I see humor in it, sorry you do not. I did not at any time say it was funny for the pt! I just think it is funny that despite our abilites, knowledge and intentions, the body can do some things all on its own. I see humor in that, sorry you don't.

    Thankyou for your reply.
  10. by   jbrynn2002
    Quote from LovePeaceJoy
    I've been reading this board for a while and Med/Surg seems to be the place that most people (no everyone) pay their dues and try to get out.

    What's the deal?
    I've heard this, too. I am going to work on a med/surg floor to get some much needed experience. Maybe after that I'll move to a specialty floor.
  11. by   LPNer
    Quote from jbrynn2002
    I've heard this, too. I am going to work on a med/surg floor to get some much needed experience. Maybe after that I'll move to a specialty floor.
    Specialty floors are often easier.
    Not because of pt acuity or lack of things to do. But becasue, as I've noticed in my almost 30 years working a large variety of areas, specialty areas have better defined policy, procedure, direction, pt needs, just everything is better defined.

    If you find yourself caring for an elderly gentleman in CVS for example, his diabetic issues are handled with a sliding scale, teaching will occur later, on a med/surg unit. His HTN can also be controlled with a well defined protocol. He can learn about management, later, on a med/surg unit. Renal insufficiency secondary to the other problems already listed? In the unit, there are defined protocols. Not to say this is not a good thing, it is! The defined proptocls for so many of the things makes care of the pt in any "unit" controlled (up to a point, things happen! that's why it's the "unit." But pt ratios make it so much easier to deal with.
    On the med/surg unit, the staff is trying to deal with blood sugars that will not stablize, but not so far out that they are shipped to the unit, the HTN is all over the board, while that pt just can't understand why they have to change their diet to maintain the bl sugars and bl press. Not to mention the reinforcement of teaching needed before he clogs his cardiac arteries up again! And we haven't even addressed that u/o of only 150cc/shift for the past 16 hours! And that is not going on with just 1 or 2 pts, it's going on with 4 - 6! And the guy in the room next door has a bed check "going off" every 4 or 5 minutes and the family refuses to permit restraints, but at the same time they spend more time outside smoking than in the room with him like the agreed to be! When will you get the time to take care of that!?

    Oh yea, med/surg is great, for nurses with huge hallos on their heads! My hallo is not so big thses days, thank God my regular floor is ortho (same problems but not nearly as bad, just like the unit, we have more defined protocol because they can always be shipped to rehab or med/surg to address the other issues on D/C from ortho.)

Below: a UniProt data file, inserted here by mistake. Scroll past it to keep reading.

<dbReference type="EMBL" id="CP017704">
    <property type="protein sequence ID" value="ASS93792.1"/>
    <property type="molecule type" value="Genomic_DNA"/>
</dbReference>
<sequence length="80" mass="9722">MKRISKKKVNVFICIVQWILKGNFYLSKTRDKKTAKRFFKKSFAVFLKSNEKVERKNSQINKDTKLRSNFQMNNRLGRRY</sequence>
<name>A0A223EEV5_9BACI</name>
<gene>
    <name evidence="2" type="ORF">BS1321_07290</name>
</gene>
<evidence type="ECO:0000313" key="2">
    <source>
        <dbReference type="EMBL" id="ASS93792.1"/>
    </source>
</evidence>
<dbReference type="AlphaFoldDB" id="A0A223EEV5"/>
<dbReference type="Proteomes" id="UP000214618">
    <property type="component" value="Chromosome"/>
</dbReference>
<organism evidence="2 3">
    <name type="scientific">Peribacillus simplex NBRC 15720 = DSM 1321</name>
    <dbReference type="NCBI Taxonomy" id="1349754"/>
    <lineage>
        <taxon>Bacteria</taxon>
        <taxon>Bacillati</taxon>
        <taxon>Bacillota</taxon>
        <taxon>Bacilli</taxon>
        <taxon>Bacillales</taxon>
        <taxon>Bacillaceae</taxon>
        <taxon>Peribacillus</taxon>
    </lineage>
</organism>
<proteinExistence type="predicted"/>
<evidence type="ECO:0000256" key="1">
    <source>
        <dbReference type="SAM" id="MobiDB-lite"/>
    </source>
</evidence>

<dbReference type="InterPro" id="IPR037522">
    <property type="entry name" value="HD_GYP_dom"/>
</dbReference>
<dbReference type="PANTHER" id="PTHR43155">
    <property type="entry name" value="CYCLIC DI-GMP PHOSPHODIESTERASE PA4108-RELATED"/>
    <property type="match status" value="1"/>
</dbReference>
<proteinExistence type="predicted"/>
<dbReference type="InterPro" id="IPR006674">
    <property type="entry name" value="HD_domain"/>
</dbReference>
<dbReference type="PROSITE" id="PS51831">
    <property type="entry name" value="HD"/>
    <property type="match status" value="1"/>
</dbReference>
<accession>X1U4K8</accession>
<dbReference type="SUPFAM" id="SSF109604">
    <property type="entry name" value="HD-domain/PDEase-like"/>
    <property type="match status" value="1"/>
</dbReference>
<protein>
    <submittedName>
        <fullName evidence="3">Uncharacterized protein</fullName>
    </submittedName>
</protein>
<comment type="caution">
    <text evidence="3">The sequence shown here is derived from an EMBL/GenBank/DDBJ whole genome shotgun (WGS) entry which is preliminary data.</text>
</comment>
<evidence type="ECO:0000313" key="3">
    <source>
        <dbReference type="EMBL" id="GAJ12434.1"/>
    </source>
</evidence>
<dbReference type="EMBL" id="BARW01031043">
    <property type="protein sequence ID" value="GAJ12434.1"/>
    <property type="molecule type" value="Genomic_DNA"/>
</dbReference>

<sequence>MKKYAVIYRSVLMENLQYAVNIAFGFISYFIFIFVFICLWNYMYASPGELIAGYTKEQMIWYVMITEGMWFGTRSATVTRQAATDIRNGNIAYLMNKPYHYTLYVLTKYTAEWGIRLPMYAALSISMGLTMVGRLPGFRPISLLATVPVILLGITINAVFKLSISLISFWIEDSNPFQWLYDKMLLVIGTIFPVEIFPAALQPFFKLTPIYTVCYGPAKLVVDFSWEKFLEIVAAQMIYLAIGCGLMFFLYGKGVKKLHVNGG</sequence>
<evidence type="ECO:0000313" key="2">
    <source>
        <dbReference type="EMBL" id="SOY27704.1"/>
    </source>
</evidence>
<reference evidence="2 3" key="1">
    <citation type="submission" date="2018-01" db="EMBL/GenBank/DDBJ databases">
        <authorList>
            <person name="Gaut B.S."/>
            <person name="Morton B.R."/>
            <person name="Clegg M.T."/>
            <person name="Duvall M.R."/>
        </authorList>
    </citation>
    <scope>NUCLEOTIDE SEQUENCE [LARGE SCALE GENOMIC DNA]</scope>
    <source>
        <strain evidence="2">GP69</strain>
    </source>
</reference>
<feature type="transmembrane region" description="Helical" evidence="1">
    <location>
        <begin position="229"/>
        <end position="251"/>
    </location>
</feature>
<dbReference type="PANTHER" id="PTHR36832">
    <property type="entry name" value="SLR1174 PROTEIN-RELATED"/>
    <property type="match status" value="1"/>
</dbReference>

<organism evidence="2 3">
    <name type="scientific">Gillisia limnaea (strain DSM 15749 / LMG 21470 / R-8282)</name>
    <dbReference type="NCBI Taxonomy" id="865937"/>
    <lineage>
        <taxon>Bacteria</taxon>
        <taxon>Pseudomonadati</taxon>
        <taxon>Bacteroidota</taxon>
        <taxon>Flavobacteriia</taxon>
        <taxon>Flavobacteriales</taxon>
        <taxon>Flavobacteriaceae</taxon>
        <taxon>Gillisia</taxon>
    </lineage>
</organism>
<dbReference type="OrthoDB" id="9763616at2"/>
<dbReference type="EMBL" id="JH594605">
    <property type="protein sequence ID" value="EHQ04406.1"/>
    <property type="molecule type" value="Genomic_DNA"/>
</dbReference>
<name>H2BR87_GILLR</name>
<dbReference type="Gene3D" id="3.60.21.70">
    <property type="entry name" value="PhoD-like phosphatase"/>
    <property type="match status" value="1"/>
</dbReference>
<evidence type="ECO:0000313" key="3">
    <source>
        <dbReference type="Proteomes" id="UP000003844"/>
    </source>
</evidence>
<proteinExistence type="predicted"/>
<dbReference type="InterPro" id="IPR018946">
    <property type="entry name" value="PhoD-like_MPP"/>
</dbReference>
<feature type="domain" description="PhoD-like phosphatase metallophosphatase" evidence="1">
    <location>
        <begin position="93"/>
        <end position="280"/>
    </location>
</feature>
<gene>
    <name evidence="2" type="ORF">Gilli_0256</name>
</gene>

Please, nobody should take this to mean I am saying "unit" work or other specialty areas never address these subjects, we do and I am sure you do too. But, we'd be lieing to ourselves if we tried to claim we don't use rehad and med/surg as our cure all as often as possible.
  12. by   Audreyfay
    Quote from JRRN
    The instructor stood up and told them that the reason the ICU existed was to save the patients from the mistakes made by the floor nurses.
    OMG! ! ! I can't believe that! I would have reported the instructor to the manager of ICU, as well as the education department head. Attitudes like that probably stimulated the negative attitudes of others!

    I worked for years and years in Med/Surg. Both in hospitals, and with nursing agencies in a few different states. I do have to say this, I really liked it as it used so many areas of my nursing knowledge. It also made me a very organized, mutli-tasking expert nurse. However, I don't think I have ever worked as physically hard anywhere else. All in all, I would not give my experiences as a M/S nurse up for the world! Keep it up you Med/Surg nurses. You are angels among us!
  13. by   Runman1914
    Med Surg is definitely the hardest nursing i've ever done.In med surg you take the flack for other depts in the hospital not doing their jobs. If the meal tray is wrong u are blamed, if resp is late u are blamed,if the dr doesnt come u are blamed, if physical therapy doesnt return to put the pt in bed its your fault,and i could give many more examples but in med surg you take alot blame for other dept and the families always come to you.I do er and icu now as a travel nurse and the stress is cut in half. Med surg is a great learning tool but i had to give it up. Not to mention med surg nurses are considered bottom of the food chain by other nurses . But i think every nurse should start there.
    Last edit by Runman1914 on Mar 22, '05